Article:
Unhealthy conflict looks like that to me. And usually it's not that anyone intentionally wants to drown each other. It just feels like you're sinking, so you grab for whatever you can to pull yourself up and get another breath of air. In the moment, you don't realize what you're doing to the other person. You don't realize their frantic movements are because they can't breathe with you on top of them. You just know if you're winning the argument, you're able to get some air and the world feels like it might start to be okay again.

Until the other person begins gaining ground, that is.

It's so miserable, guys.

There's a better way.

I hope you find it.
Molly98, Snow Leopard, Sushi and 6 others like this.
Dainty

About the Author

Dainty became ill as a teenager and spent 7 years mostly bedridden from ME/CFS, life-threatening MCS reactions, extreme food allergies/sensitivities, cognitive impairment, fibromyalgia, episodes of temporary paralysis and various unexplained emergencies. The past 5 years she has experienced profound improvement from various treatment approaches. With homelessness and PTSD presenting as significant obstacles, she continues to pursue healing full time and find incorrigible opportunities to enjoy life.
  1. Dainty
    Thanks for your comment, @Molly98. I agree it's a really sad state we're in. I feel that those who have never encountered, as @Snow Leopord phrased it, "nonviolent communication" (thank you, I didn't know that was a thing!) don't really have a change to navigate conflict in a beneficial manner. I hope people find ways to heal the wounds this has caused. :(
  2. Molly98
    like I just commented on your other blog, you are wise beyond your days Dainty. It is so true what you have written, but if you have not grown up with it, so not had it demonstrated to you and have not been in other such environments to learn such skills and also practice such skills people revert to their original learned behaviour in such situations. What is happening in PR is sadly a microcosim of every conflict we are seeing in the world and it is heartbreaking. The wounds from any conflict including this one will sadly be longlasting for some people and have far wider reaching consequences for the ME community and I don't think that price was worth paying in order to be right and prove others wrong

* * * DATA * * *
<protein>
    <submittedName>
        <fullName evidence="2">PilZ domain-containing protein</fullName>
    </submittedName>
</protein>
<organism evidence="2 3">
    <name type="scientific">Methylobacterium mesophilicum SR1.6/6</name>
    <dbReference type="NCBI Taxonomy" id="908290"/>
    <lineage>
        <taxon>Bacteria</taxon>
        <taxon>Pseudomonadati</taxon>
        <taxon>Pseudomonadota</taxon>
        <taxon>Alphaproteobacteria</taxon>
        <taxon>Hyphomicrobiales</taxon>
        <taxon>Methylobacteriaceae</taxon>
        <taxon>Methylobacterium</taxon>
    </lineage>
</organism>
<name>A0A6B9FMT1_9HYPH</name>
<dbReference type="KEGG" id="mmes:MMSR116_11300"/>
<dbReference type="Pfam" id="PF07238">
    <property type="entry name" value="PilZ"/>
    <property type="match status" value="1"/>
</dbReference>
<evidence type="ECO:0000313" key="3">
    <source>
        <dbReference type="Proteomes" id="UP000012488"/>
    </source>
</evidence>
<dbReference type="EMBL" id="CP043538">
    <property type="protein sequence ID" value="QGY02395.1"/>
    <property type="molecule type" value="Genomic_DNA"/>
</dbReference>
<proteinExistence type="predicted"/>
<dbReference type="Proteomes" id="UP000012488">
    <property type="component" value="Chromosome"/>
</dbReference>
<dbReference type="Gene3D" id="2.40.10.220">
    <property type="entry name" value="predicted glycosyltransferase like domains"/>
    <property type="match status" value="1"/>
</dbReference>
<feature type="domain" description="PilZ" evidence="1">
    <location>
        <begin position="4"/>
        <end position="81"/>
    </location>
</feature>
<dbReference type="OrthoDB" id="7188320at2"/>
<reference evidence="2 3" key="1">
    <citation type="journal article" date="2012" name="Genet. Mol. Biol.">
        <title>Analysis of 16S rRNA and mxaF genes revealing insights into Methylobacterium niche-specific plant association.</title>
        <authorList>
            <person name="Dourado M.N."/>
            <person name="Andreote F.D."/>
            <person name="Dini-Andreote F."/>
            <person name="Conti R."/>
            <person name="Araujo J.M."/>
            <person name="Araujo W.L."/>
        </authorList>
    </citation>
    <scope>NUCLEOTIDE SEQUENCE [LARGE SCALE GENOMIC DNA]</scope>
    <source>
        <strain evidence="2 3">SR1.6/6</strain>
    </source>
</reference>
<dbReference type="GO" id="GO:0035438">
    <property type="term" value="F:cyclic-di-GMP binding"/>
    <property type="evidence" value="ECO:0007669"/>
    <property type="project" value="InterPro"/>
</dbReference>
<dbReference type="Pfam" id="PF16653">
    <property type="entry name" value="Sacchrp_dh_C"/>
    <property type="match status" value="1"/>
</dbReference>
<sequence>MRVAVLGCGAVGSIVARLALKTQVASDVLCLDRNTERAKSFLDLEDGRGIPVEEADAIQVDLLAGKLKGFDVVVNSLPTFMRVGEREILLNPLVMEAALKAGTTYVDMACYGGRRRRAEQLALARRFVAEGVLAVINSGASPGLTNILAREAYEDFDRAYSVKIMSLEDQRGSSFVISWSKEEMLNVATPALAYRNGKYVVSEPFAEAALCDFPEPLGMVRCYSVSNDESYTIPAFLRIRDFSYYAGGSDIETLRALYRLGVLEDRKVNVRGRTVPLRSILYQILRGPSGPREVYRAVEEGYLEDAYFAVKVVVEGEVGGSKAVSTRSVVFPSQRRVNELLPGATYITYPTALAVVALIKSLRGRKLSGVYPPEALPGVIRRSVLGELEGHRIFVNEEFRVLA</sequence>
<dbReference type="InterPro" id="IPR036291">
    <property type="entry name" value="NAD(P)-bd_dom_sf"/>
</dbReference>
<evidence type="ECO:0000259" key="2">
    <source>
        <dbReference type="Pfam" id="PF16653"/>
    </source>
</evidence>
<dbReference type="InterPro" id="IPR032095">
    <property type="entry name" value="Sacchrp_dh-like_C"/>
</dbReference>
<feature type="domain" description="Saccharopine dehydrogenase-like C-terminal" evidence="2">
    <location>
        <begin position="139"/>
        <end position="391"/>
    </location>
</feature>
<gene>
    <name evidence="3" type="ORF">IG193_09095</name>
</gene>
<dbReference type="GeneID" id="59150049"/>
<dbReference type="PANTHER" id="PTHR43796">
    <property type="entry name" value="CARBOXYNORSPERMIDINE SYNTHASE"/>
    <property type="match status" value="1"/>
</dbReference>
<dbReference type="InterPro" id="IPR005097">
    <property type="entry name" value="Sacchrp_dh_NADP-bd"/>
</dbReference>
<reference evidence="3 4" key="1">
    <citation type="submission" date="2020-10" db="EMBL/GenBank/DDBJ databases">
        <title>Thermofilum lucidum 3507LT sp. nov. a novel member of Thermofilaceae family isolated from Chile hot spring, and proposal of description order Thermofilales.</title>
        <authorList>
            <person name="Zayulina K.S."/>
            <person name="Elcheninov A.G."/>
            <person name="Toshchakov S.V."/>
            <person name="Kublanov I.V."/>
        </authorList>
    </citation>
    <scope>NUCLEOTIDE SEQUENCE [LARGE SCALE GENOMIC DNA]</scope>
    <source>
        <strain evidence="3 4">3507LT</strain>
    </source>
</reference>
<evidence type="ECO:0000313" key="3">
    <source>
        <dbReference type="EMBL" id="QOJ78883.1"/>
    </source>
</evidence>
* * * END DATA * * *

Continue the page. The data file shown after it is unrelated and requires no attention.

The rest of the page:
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  3. Snow Leopard
    Well said. This sort of thing is the basis for https://en.wikipedia.org/wiki/Nonviolent_Communication. I don't understand why this is not the norm and I don't understand why so many people don't recognise other communication styles as being potentially conflict causing.
    Molly98 and Dainty like this.
  4. Snowdrop
    I used to believe in logic as the solution for a long time. I don't any more. We are both inundated with so much information and at the same time never have enough information . People imperfectly disclose information sometimes they are unaware of that and their motivations. In order to come to decisions we need to judge information and we need to understand human motivations and expressions. We need to develop more mature emotional states in order to process the information. Being chronically ill (and exhausted) can pretty much kill that ability or the process of acquiring it though.
    Molly98 and Dainty like this.
  5. Dainty
    Thanks @hellytheelephant!
    Molly98 likes this.
  6. hellytheelephant
    Really, really good blog @Dainty. x
    Molly98, Sushi and Dainty like this.